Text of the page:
Faux leather versus leather hides

BY admin on March 9, 2020

Do you struggle to understand the difference between leather hides and faux leather fabric? Are you wondering which one to choose for your upcoming project? We’ll review the differences between leather hides and the many various types of faux leather, illustrating when to use each and why.

Leather Hides

Leather hides come from animals and the type of animal and treatment that the hide goes through dictates the qualities of the material. Some of the more popular animals that are processed for hides include cow, goat, lamb, kangaroo, and pigs.

There are also what are referred to as exotic hides like snakeskin, alligator hides, and alpaca to name a few. Exotic hides are those that are rarer and generally cost more.

The skin is removed from the animal post-mortem and then it goes through several different physical and chemical processes before being offered for sale. We won’t cover all those different processes in this post, but you should be aware that it is labor intensive which is why leather hides are significantly more expensive than faux leather fabrics.

Leather hides are priced by the square foot and you can expect anywhere from $4.50 to $35 per square foot depending on the hide and specific processing that it has gone through. As a comparison to faux leather fabric, a 56 inch wide fabric that is one yard in length would be about 13.5 sq ft and you would pay about $10 for faux leather whereas, 13.5 sq ft of average cost leather hide would be about $100 (about 10 times the cost).

So why would you buy a leather hide instead of faux leather fabric? Let’s continue on by reviewing how faux leather fabric is made and then we’ll compare which type of material is best for specific applications and projects.

Faux Leather

Faux leather goes by many names: veggie leather, imitation leather, pleather, fake leather, vinyl embossed fabric, etc. The primary different between faux leather and a leather hide is that faux leather is manufactured by applying a chemical coating to a woven or knitted backing.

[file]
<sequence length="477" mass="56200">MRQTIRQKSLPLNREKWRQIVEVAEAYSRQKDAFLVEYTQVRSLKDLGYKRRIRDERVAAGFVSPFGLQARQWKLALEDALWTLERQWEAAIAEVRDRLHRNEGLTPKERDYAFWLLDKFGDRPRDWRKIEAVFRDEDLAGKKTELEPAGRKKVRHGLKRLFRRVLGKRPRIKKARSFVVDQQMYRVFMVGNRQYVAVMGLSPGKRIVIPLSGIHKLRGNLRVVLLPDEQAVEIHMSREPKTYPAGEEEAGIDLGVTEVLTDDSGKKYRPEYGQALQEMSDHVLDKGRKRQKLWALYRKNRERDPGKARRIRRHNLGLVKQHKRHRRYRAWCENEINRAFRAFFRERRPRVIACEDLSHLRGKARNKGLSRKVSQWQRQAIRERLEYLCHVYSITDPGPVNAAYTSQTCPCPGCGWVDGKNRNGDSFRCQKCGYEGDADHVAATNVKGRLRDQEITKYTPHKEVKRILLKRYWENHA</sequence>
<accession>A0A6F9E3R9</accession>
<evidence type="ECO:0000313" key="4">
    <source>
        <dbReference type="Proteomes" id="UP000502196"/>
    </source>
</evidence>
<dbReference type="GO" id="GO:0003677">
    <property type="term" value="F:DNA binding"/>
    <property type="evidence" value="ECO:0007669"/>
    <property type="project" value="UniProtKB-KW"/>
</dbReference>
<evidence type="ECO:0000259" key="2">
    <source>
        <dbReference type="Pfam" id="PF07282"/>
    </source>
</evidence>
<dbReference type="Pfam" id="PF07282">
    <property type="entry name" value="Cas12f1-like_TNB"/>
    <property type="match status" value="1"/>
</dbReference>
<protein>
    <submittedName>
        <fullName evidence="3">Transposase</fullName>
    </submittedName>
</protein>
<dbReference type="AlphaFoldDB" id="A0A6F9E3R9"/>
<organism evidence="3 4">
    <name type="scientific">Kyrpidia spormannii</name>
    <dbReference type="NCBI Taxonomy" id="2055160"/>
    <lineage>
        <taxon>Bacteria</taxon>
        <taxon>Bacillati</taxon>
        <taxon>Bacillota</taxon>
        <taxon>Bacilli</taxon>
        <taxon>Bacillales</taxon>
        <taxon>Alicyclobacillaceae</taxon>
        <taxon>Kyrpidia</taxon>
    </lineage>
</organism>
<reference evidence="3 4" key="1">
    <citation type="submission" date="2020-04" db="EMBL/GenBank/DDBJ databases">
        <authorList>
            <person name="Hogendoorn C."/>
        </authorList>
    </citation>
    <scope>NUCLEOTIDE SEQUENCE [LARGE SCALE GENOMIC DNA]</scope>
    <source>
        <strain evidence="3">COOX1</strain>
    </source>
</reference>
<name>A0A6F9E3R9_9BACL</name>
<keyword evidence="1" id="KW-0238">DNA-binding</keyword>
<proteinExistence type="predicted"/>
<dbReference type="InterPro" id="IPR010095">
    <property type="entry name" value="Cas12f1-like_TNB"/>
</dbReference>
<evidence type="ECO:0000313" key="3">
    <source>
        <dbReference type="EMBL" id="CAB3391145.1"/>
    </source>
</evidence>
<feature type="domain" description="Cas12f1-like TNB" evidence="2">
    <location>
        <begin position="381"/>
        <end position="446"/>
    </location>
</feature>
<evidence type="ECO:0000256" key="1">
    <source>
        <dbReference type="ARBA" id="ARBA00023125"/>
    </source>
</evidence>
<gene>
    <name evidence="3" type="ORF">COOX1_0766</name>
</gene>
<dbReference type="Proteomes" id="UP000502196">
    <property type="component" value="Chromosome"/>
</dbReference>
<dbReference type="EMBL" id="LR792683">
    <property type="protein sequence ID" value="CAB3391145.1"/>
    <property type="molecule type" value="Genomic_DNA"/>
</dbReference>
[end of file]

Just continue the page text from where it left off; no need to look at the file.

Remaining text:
The price does not vary as widely as that of leather hides, and you can typically find imitation leather fabric for between $6.00 and $16.00 per yard. The price is largely depending on the following factors:

  1. Fabric backing color: White, tan, and black are common colors for the backing material. If the backing color is customized to any other color it adds cost. White or tan material must be dyed to match the top coat color, and the dyes add cost and labor to the process. MJTrends matches the backing color to the topside coated color so that when it is sewn a different color does not show through holes made by the sewing machine needle, and also if the back of the material is exposed like on a collar or a loose flowing dress, the color matches.
  2. The coating material: There are different types of materials that can be used for the coating material. Without going into too much detail, they fall largely into two groups: polyvinylchloride (PVC), and Polyurethane (P/U). PVC tends to be stiffer, is less environmentally friendly, and is cheaper. P/U tends to have a softer feel to the touch, more flexibility, and is more costly.
  3. Embossment: During the coating process, the material can be stamped to give it an embossed pattern like that of a crocodile skin, alligator, cobra, python, etc. Embossing the material adds another level of labor to the process and increases costs.
  4. Backing material: These can include woven, knit, flannel, 2-way stretch, 4-way stretch, etc. The fibers used can vary among 100% cotton, 100% polyester, cotton/polyester blends, cotton/spandex blends, wool, nylon, rayon, and more. The higher quality the backing material, the greater the cost of the final product.

Leather Hides versus Manufactured Faux Leather Fabric

So which of these options should you choose for your project? Let’s cover the advantage and disadvantages of each.

Leather Hide Advantages: Hides carry a certain level of Cachet or prestige. If you are making finished goods for the luxury market or for a narrow clientele who are leather purists such as in certain outdoor markets, then leather hides are the clear winner. Humans have worn leather for centuries and it has a distinct look and feel that appeals to specific purchasers.